Important Notice to Mariners
Lake Mead water elevations will be declining throughout the summer. Before launching, check lake levels, launch ramp conditions, changes to Aids to Navigation and weather conditions by clicking on More »
Areas of Park Impacted by Storm Damage
Strong storms rolled through Lake Mead National Recreation Area Aug. 3-4, causing damage to some areas of the park. Crews are working to restore the below locations. Debris may be present in other areas of the park, as well, especially in the backcountry. More »
Goldstrike Canyon, Arizona Hot Spring Trails Temporarily Closed
A temporary emergency closure is in place for Goldstrike Canyon and Arizona Hot Spring trails within Lake Mead National Recreation Area, beginning Aug. 1. This closure includes National Park Service and Bureau of Reclamation lands. More »
Summer Fire Rules in Effect
Lake Mead NRA is now enforcing summer fire restrictions. Please click 'more' to learn about the rules for fire during our hot, dry season. More »
LAS VEGAS MAN DIES AFTER CLIFF JUMPING
Date: October 16, 2012
National Park Service
BOULDER CITY, Nev. - Jared D. Jarvis, a 28-year-old Las Vegas man, died Oct. 13 after cliff jumping near Wishing Well Cove in Lake Mead at Lake Mead National Recreation Area.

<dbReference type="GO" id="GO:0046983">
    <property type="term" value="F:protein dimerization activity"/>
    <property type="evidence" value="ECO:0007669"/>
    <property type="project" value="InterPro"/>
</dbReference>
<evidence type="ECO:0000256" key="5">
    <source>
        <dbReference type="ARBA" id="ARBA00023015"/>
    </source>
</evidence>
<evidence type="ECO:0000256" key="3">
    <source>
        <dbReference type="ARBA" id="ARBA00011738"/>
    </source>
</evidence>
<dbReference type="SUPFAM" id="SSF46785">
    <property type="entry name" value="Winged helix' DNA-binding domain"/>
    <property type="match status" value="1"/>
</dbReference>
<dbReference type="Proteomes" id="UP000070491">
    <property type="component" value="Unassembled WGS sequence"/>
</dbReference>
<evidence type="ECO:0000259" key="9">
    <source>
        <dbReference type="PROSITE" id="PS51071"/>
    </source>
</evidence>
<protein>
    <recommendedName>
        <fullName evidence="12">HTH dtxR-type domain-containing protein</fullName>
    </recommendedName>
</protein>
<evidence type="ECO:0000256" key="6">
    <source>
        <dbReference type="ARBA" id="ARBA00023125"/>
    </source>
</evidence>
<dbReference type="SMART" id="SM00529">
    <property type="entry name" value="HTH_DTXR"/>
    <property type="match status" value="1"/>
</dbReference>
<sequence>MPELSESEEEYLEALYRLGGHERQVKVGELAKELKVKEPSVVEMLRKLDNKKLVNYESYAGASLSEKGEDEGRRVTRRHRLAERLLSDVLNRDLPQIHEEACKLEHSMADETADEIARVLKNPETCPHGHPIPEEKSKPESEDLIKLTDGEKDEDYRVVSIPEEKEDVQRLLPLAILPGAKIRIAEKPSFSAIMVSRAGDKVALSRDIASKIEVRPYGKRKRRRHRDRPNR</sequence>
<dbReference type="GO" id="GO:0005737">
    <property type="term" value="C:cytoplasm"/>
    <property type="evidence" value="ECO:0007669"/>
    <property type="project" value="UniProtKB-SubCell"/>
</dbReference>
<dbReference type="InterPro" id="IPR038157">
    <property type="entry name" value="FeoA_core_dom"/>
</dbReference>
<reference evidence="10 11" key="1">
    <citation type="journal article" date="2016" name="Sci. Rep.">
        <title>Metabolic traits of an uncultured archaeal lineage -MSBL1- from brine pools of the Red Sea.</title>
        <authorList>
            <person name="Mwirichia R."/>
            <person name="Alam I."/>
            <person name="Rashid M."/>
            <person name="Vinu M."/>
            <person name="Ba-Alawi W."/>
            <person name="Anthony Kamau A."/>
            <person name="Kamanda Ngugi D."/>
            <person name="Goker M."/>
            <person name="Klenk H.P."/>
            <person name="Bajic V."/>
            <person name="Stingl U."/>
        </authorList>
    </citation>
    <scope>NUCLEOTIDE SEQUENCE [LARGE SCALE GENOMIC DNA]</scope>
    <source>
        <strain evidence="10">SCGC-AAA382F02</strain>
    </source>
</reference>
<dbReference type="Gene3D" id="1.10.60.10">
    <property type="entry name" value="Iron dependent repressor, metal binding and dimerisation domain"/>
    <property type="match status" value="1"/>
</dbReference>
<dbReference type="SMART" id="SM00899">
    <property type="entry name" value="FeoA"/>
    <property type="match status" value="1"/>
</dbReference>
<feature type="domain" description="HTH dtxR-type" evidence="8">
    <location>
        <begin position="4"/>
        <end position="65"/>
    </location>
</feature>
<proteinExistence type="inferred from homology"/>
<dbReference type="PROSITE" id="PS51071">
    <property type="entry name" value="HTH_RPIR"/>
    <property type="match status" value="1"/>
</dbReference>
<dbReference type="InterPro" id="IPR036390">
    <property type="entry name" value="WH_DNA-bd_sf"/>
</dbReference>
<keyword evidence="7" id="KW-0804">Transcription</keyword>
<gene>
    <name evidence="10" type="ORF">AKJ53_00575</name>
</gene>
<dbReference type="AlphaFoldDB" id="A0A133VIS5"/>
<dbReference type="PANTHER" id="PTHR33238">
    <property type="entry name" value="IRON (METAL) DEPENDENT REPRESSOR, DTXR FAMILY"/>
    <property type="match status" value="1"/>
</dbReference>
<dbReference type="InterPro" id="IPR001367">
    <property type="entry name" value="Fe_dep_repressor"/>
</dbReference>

At 1:03 p.m., the Lake Mead National Recreation Area Interagency Communication Center received a call, reporting that Jarvis was severely injured and unresponsive as a result of cliff jumping. Jarvis' friends recovered him from the water and transported him to Hemenway Harbor where they were met by Park Ranger/Paramedics and Nevada Department of Wildlife Wardens. He was declared dead at 1:30 p.m.
Preliminary reports indicate alcohol and drug use as contributing factors.
National Park Service Rangers in conjunction with The Clark County Office of the Coroner/Medical Examiner are investigating the incident. The exact location of the incident is still being investigated.
Lake Mead National Recreation Area would like to remind visitors that cliff jumping is inherently dangerous due to hazards such as fluctuating lake levels, uneven canyon walls, and unseen submerged objects.
Did You Know?
Hoover Dam was the first major dam to span the wild Colorado River. One hundred twelve workers died before it was finished in 1935.